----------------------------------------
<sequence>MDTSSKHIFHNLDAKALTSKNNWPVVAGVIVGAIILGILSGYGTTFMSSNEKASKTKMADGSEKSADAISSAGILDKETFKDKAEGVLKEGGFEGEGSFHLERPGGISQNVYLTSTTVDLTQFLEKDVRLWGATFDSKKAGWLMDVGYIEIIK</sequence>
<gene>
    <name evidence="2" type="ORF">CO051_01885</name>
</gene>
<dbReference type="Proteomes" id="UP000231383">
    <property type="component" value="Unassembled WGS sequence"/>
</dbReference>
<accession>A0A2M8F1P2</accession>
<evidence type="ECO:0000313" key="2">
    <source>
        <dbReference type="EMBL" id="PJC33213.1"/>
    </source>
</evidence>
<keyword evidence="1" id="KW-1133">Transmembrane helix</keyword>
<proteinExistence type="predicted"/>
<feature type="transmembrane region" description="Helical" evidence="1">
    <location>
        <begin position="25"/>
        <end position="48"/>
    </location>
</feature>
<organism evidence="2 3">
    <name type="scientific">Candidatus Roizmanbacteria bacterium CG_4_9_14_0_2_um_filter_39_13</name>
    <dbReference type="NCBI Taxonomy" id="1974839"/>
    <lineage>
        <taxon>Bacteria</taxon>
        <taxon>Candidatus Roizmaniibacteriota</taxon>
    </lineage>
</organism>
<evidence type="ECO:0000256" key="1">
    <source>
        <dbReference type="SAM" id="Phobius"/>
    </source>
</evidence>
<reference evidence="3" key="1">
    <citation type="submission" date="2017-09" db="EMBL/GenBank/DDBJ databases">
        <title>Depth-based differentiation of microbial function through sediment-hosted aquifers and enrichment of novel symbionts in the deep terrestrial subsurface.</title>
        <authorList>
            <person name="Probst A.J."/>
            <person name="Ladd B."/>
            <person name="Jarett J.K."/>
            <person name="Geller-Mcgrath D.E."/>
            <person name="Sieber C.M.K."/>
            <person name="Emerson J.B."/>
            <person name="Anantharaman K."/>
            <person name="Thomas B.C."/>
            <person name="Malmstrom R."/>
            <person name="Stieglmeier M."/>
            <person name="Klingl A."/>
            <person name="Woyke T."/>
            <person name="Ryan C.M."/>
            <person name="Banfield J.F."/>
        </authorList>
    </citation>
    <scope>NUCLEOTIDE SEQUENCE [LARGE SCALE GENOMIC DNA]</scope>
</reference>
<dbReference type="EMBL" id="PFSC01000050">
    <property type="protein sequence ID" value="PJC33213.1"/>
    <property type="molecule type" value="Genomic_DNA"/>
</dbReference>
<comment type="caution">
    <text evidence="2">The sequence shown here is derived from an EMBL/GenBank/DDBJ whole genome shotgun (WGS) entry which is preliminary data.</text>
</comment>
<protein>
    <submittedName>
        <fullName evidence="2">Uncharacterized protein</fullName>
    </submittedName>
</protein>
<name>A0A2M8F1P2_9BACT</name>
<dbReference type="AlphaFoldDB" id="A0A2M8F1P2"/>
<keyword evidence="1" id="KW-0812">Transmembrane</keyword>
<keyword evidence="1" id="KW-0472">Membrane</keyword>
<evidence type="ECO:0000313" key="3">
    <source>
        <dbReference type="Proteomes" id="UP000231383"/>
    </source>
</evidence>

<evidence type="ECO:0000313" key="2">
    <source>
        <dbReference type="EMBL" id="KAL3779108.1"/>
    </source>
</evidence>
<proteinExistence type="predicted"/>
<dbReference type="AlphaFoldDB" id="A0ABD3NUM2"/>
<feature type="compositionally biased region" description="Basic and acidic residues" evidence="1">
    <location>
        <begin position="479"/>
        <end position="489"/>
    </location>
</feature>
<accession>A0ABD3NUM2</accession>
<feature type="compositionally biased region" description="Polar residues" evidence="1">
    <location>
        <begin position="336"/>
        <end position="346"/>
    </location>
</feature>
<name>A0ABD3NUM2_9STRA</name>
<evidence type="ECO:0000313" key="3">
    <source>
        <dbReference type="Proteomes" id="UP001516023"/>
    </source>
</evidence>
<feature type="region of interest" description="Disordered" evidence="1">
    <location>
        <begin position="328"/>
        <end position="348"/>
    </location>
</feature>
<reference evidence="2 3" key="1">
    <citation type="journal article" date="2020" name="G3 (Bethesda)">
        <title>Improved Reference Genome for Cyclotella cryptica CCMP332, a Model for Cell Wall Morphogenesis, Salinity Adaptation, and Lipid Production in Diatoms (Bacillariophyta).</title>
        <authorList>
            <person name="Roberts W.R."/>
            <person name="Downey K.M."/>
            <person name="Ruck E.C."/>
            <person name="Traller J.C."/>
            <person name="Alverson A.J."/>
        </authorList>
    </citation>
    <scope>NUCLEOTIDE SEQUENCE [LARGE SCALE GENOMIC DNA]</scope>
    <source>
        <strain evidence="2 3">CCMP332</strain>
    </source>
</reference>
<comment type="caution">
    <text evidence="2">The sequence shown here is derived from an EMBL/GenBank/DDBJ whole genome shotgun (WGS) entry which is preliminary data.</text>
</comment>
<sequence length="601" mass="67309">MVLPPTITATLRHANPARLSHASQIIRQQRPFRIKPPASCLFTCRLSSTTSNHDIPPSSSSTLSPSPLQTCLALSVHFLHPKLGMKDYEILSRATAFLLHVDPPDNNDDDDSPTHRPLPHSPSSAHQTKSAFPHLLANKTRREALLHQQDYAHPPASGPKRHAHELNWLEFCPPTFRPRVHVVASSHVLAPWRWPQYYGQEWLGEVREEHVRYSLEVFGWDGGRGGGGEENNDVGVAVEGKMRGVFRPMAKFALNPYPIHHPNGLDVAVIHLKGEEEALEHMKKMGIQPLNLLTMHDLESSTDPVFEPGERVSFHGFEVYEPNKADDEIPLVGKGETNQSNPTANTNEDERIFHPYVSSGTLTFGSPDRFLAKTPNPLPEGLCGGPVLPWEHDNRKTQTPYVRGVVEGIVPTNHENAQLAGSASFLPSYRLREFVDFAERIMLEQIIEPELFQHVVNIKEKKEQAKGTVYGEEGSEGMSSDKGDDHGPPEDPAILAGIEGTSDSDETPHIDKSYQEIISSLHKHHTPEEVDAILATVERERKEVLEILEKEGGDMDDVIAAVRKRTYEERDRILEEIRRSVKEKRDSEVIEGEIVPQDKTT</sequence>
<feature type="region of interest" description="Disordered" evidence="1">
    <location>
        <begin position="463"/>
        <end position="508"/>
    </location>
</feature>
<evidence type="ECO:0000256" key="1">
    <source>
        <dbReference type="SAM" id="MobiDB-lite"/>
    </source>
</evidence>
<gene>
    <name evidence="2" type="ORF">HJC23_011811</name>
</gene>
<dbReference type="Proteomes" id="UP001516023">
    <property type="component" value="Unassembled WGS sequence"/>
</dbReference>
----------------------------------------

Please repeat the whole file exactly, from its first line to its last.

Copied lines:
<sequence>MDTSSKHIFHNLDAKALTSKNNWPVVAGVIVGAIILGILSGYGTTFMSSNEKASKTKMADGSEKSADAISSAGILDKETFKDKAEGVLKEGGFEGEGSFHLERPGGISQNVYLTSTTVDLTQFLEKDVRLWGATFDSKKAGWLMDVGYIEIIK</sequence>
<gene>
    <name evidence="2" type="ORF">CO051_01885</name>
</gene>
<dbReference type="Proteomes" id="UP000231383">
    <property type="component" value="Unassembled WGS sequence"/>
</dbReference>
<accession>A0A2M8F1P2</accession>
<evidence type="ECO:0000313" key="2">
    <source>
        <dbReference type="EMBL" id="PJC33213.1"/>
    </source>
</evidence>
<keyword evidence="1" id="KW-1133">Transmembrane helix</keyword>
<proteinExistence type="predicted"/>
<feature type="transmembrane region" description="Helical" evidence="1">
    <location>
        <begin position="25"/>
        <end position="48"/>
    </location>
</feature>
<organism evidence="2 3">
    <name type="scientific">Candidatus Roizmanbacteria bacterium CG_4_9_14_0_2_um_filter_39_13</name>
    <dbReference type="NCBI Taxonomy" id="1974839"/>
    <lineage>
        <taxon>Bacteria</taxon>
        <taxon>Candidatus Roizmaniibacteriota</taxon>
    </lineage>
</organism>
<evidence type="ECO:0000256" key="1">
    <source>
        <dbReference type="SAM" id="Phobius"/>
    </source>
</evidence>
<reference evidence="3" key="1">
    <citation type="submission" date="2017-09" db="EMBL/GenBank/DDBJ databases">
        <title>Depth-based differentiation of microbial function through sediment-hosted aquifers and enrichment of novel symbionts in the deep terrestrial subsurface.</title>
        <authorList>
            <person name="Probst A.J."/>
            <person name="Ladd B."/>
            <person name="Jarett J.K."/>
            <person name="Geller-Mcgrath D.E."/>
            <person name="Sieber C.M.K."/>
            <person name="Emerson J.B."/>
            <person name="Anantharaman K."/>
            <person name="Thomas B.C."/>
            <person name="Malmstrom R."/>
            <person name="Stieglmeier M."/>
            <person name="Klingl A."/>
            <person name="Woyke T."/>
            <person name="Ryan C.M."/>
            <person name="Banfield J.F."/>
        </authorList>
    </citation>
    <scope>NUCLEOTIDE SEQUENCE [LARGE SCALE GENOMIC DNA]</scope>
</reference>
<dbReference type="EMBL" id="PFSC01000050">
    <property type="protein sequence ID" value="PJC33213.1"/>
    <property type="molecule type" value="Genomic_DNA"/>
</dbReference>
<comment type="caution">
    <text evidence="2">The sequence shown here is derived from an EMBL/GenBank/DDBJ whole genome shotgun (WGS) entry which is preliminary data.</text>
</comment>
<protein>
    <submittedName>
        <fullName evidence="2">Uncharacterized protein</fullName>
    </submittedName>
</protein>
<name>A0A2M8F1P2_9BACT</name>
<dbReference type="AlphaFoldDB" id="A0A2M8F1P2"/>
<keyword evidence="1" id="KW-0812">Transmembrane</keyword>
<keyword evidence="1" id="KW-0472">Membrane</keyword>
<evidence type="ECO:0000313" key="3">
    <source>
        <dbReference type="Proteomes" id="UP000231383"/>
    </source>
</evidence>

<evidence type="ECO:0000313" key="2">
    <source>
        <dbReference type="EMBL" id="KAL3779108.1"/>
    </source>
</evidence>
<proteinExistence type="predicted"/>
<dbReference type="AlphaFoldDB" id="A0ABD3NUM2"/>
<feature type="compositionally biased region" description="Basic and acidic residues" evidence="1">
    <location>
        <begin position="479"/>
        <end position="489"/>
    </location>
</feature>
<accession>A0ABD3NUM2</accession>
<feature type="compositionally biased region" description="Polar residues" evidence="1">
    <location>
        <begin position="336"/>
        <end position="346"/>
    </location>
</feature>
<name>A0ABD3NUM2_9STRA</name>
<evidence type="ECO:0000313" key="3">
    <source>
        <dbReference type="Proteomes" id="UP001516023"/>
    </source>
</evidence>
<feature type="region of interest" description="Disordered" evidence="1">
    <location>
        <begin position="328"/>
        <end position="348"/>
    </location>
</feature>
<reference evidence="2 3" key="1">
    <citation type="journal article" date="2020" name="G3 (Bethesda)">
        <title>Improved Reference Genome for Cyclotella cryptica CCMP332, a Model for Cell Wall Morphogenesis, Salinity Adaptation, and Lipid Production in Diatoms (Bacillariophyta).</title>
        <authorList>
            <person name="Roberts W.R."/>
            <person name="Downey K.M."/>
            <person name="Ruck E.C."/>
            <person name="Traller J.C."/>
            <person name="Alverson A.J."/>
        </authorList>
    </citation>
    <scope>NUCLEOTIDE SEQUENCE [LARGE SCALE GENOMIC DNA]</scope>
    <source>
        <strain evidence="2 3">CCMP332</strain>
    </source>
</reference>
<comment type="caution">
    <text evidence="2">The sequence shown here is derived from an EMBL/GenBank/DDBJ whole genome shotgun (WGS) entry which is preliminary data.</text>
</comment>
<sequence length="601" mass="67309">MVLPPTITATLRHANPARLSHASQIIRQQRPFRIKPPASCLFTCRLSSTTSNHDIPPSSSSTLSPSPLQTCLALSVHFLHPKLGMKDYEILSRATAFLLHVDPPDNNDDDDSPTHRPLPHSPSSAHQTKSAFPHLLANKTRREALLHQQDYAHPPASGPKRHAHELNWLEFCPPTFRPRVHVVASSHVLAPWRWPQYYGQEWLGEVREEHVRYSLEVFGWDGGRGGGGEENNDVGVAVEGKMRGVFRPMAKFALNPYPIHHPNGLDVAVIHLKGEEEALEHMKKMGIQPLNLLTMHDLESSTDPVFEPGERVSFHGFEVYEPNKADDEIPLVGKGETNQSNPTANTNEDERIFHPYVSSGTLTFGSPDRFLAKTPNPLPEGLCGGPVLPWEHDNRKTQTPYVRGVVEGIVPTNHENAQLAGSASFLPSYRLREFVDFAERIMLEQIIEPELFQHVVNIKEKKEQAKGTVYGEEGSEGMSSDKGDDHGPPEDPAILAGIEGTSDSDETPHIDKSYQEIISSLHKHHTPEEVDAILATVERERKEVLEILEKEGGDMDDVIAAVRKRTYEERDRILEEIRRSVKEKRDSEVIEGEIVPQDKTT</sequence>
<feature type="region of interest" description="Disordered" evidence="1">
    <location>
        <begin position="463"/>
        <end position="508"/>
    </location>
</feature>
<evidence type="ECO:0000256" key="1">
    <source>
        <dbReference type="SAM" id="MobiDB-lite"/>
    </source>
</evidence>
<gene>
    <name evidence="2" type="ORF">HJC23_011811</name>
</gene>
<dbReference type="Proteomes" id="UP001516023">
    <property type="component" value="Unassembled WGS sequence"/>
</dbReference>